"While some manufacturers have purely chased the high horsepower market, JCB continues to meet the needs of all backhoe loader customers, with both standard and high horsepower models, said chief innovation and growth officer, Tim Burnhope.
The company says that the use of a variable flow hydraulic pump means that fuel savings of up to 6% have been achieved on the new models, while increasing peak hydraulic flow across the range.
Improvements to the backhoes' electronic control system mean there are no under-bonnet daily checks to be carried out, as any alerts will show on the in-cab display and also be registered on the Live Link telematics system. JCB says this is likely to prove popular with rental companies in particular, which can't be sure daily checks are always carried out by its customers and their operators.
At the excavator end, the side-shift (for markets that do not favour a central king post design) has been improved, with the powered version no featuring a wire rope, rather than the less durable chain of previous versions.
In the telehandler segment, where JCB says it is the world's top manufacturer, the company is now fitting its own engines across the range, rated at 55 kW, 81 kW or 93 kW.
The 55 kW engine is standard on the seven smallest construction handlers in the range, from the 3.1 tonne capacity, 7 m vertical reach 531-70 to the 4 tonne, 14 m 540-140, but many of these are available with the 81 kW engine as an option. The next three models - up to the 4 tonne, 17 m 540-170 - come with the 81 kW engine as standard, but 93 kW version is an option. The largest engine is standard in only the range-topping 550-80, which has a 5 tonne capacity and 8 m of vertical reach.
On the European-style low boom machines, the absence of aftertreatment in the engine means the wheel base has been kept short for a tight turning circle, and there is good visibility across the engine cover to the driver's right. Air circulation through the engine compartment has been redesigned so hot air now exits to the top, rather than to the side, which helps prevent dust being blown around at ground level.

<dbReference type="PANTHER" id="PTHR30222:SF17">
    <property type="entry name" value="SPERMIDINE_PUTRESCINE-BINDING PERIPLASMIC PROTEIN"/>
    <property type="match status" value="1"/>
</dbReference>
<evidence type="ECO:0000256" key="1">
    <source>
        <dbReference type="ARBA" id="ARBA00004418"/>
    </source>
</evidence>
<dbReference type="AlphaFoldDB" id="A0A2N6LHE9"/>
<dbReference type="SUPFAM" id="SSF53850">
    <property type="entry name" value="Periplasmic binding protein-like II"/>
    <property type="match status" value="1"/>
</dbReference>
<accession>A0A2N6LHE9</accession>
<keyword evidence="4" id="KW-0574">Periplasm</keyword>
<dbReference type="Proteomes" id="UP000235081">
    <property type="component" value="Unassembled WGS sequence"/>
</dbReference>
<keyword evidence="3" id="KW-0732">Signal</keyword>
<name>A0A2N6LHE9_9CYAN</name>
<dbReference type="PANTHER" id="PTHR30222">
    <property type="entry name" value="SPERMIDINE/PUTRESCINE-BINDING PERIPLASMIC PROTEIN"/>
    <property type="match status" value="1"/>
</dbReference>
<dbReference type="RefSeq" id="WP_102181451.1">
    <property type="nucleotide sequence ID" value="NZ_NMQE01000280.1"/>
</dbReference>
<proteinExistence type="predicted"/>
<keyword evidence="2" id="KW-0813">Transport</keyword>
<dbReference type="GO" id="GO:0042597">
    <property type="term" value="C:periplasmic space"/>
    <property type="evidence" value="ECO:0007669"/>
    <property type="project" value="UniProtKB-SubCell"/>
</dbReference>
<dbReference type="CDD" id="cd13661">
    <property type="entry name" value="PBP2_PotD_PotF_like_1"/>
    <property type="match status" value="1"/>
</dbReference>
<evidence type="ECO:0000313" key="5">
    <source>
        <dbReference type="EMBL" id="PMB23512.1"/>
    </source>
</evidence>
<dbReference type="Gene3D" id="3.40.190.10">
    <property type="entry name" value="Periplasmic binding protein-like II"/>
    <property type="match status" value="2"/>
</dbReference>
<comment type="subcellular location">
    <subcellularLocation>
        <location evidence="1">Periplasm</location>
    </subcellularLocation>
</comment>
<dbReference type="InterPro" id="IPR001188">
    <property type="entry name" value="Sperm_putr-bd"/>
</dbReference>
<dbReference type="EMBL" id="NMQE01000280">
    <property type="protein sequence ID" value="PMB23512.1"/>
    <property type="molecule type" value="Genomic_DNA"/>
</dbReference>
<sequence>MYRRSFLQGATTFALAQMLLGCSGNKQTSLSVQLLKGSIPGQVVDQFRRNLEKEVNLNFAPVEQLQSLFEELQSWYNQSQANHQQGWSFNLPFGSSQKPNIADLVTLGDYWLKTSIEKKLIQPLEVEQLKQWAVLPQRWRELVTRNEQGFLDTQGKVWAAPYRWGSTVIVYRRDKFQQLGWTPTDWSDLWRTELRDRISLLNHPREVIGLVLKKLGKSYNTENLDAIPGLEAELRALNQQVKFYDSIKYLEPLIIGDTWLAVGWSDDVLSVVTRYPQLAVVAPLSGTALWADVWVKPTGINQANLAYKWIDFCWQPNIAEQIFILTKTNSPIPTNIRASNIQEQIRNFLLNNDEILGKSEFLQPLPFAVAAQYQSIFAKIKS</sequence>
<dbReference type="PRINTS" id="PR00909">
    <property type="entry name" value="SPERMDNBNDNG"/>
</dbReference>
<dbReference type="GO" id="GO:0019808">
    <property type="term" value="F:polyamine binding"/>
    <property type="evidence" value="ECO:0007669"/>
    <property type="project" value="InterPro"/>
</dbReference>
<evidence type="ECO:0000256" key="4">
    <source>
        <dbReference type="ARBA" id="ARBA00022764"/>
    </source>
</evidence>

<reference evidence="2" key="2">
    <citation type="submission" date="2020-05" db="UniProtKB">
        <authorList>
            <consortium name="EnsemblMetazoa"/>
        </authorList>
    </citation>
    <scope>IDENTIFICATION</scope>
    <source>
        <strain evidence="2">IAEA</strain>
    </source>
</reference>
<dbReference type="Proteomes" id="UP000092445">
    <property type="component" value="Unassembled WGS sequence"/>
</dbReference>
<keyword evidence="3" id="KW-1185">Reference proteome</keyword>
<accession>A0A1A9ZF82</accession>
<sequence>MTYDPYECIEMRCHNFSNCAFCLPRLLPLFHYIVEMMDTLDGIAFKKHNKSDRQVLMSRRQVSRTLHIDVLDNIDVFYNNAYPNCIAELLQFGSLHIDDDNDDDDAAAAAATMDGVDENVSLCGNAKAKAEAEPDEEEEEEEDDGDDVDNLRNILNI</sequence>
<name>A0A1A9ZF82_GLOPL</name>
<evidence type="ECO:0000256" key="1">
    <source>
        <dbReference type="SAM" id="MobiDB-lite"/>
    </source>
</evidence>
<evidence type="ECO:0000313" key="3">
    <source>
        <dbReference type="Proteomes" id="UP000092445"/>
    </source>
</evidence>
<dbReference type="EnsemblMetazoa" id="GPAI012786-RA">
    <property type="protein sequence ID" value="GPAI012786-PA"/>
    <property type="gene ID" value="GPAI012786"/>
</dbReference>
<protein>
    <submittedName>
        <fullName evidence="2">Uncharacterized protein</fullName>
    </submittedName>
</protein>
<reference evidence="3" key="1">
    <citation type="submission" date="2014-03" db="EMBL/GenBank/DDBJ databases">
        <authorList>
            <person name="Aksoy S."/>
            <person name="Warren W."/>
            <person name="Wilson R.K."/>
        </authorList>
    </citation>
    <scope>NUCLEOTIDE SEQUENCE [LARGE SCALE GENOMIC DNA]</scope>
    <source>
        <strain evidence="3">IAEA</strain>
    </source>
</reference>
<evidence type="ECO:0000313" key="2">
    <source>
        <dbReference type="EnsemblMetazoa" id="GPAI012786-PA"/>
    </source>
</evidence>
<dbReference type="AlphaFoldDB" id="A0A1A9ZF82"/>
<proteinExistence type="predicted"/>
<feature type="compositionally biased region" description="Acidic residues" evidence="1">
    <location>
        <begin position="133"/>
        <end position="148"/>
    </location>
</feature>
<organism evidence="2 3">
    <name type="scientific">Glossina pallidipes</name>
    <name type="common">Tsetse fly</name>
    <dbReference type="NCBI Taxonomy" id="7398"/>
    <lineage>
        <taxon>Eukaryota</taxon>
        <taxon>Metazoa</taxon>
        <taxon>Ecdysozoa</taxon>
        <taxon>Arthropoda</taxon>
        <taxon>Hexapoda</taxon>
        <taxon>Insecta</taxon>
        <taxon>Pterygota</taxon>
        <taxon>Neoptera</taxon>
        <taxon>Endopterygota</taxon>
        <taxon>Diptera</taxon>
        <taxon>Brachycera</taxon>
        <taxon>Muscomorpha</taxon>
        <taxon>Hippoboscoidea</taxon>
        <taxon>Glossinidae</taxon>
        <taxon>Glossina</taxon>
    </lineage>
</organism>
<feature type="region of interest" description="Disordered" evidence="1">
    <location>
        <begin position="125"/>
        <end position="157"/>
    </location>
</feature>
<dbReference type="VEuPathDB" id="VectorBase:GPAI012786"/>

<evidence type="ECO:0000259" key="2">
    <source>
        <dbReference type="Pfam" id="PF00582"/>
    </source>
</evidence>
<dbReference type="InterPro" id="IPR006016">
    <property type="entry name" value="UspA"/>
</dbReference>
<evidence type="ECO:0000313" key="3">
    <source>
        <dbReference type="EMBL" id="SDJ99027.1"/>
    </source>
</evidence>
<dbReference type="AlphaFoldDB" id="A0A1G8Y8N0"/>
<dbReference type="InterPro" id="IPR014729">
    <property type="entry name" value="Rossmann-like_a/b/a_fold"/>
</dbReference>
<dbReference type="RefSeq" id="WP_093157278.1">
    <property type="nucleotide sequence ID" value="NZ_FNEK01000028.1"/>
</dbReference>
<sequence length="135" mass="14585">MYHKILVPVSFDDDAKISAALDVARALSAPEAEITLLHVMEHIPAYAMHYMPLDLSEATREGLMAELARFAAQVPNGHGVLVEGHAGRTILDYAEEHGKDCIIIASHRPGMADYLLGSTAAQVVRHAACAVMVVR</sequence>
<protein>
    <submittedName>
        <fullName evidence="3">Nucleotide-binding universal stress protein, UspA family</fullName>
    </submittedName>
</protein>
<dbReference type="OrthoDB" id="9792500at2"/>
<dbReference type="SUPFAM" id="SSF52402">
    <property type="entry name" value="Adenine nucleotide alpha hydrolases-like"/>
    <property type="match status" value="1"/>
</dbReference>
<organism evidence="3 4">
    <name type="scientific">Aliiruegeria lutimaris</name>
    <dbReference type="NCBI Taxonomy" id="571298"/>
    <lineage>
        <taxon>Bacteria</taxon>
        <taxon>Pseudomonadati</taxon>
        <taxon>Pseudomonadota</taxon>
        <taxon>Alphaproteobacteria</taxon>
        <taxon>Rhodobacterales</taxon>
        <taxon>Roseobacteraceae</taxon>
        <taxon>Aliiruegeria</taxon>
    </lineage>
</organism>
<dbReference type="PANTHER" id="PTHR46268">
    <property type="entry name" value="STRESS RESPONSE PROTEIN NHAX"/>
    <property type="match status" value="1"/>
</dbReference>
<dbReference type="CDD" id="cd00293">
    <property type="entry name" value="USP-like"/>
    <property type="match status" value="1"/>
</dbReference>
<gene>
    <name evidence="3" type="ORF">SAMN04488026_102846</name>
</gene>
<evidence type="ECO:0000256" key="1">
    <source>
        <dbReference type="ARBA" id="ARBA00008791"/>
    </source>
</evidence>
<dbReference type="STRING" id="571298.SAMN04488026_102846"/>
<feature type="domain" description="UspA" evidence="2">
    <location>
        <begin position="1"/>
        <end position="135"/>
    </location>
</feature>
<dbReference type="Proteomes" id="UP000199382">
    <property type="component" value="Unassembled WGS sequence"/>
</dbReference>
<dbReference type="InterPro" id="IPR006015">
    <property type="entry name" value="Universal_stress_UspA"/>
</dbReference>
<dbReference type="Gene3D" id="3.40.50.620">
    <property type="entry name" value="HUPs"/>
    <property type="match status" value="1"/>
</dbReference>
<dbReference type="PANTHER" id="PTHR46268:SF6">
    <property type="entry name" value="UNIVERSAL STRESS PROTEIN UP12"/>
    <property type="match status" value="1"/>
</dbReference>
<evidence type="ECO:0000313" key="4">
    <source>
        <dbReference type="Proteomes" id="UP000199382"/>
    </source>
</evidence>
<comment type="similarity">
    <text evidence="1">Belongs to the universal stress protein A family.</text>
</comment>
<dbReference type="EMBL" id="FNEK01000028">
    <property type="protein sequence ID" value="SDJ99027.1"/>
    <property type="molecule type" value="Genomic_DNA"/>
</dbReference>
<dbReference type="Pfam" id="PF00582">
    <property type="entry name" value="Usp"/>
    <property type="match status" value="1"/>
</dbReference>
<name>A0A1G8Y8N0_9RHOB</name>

JCB is also fitting its own engines into excavators for the first time in highly regulated markets. Earlier this year it announced it would keep using Isuzu Stage IIIB/Tier 4 Interim engines in its 24 tonne+ models, but it has now launched JCB-powered versions of the JS 115, JS130 and JS145, which weigh in at 11.5, 13 and 14.5 tonnes.
The combination of the new engine and other fuel saving features, such as automatic idling in all work modes, means the new models are around 10% more fuel efficient than their predecessors. JCB says this translates to savings of € 4200 (US$ 5250) over the course of three years for an owner in the UK using a JS 145 for about 1600 hours per year.
In the cab a new LCD display is available in either a 100 mm or 180 mm size, with the larger version being compatible with optional cameras on the machine. As well as showing the usual information - hours, fuel, time to next service and so on - the display also allows the operator to name and store ten different settings for machine attachments. On-board electronics meanwhile automatically match engine speed and hydraulic performance to the work mode selected.
In addition to machines powered by its own engines, JCB has also launched two new additions to its wheeled loader range, the 427 and 437, which follow in the footsteps of the range-topping 457 launched at the start of the year. Cummins engines and ZF drivetrains are a feature of all three machines, as are a range of boom options.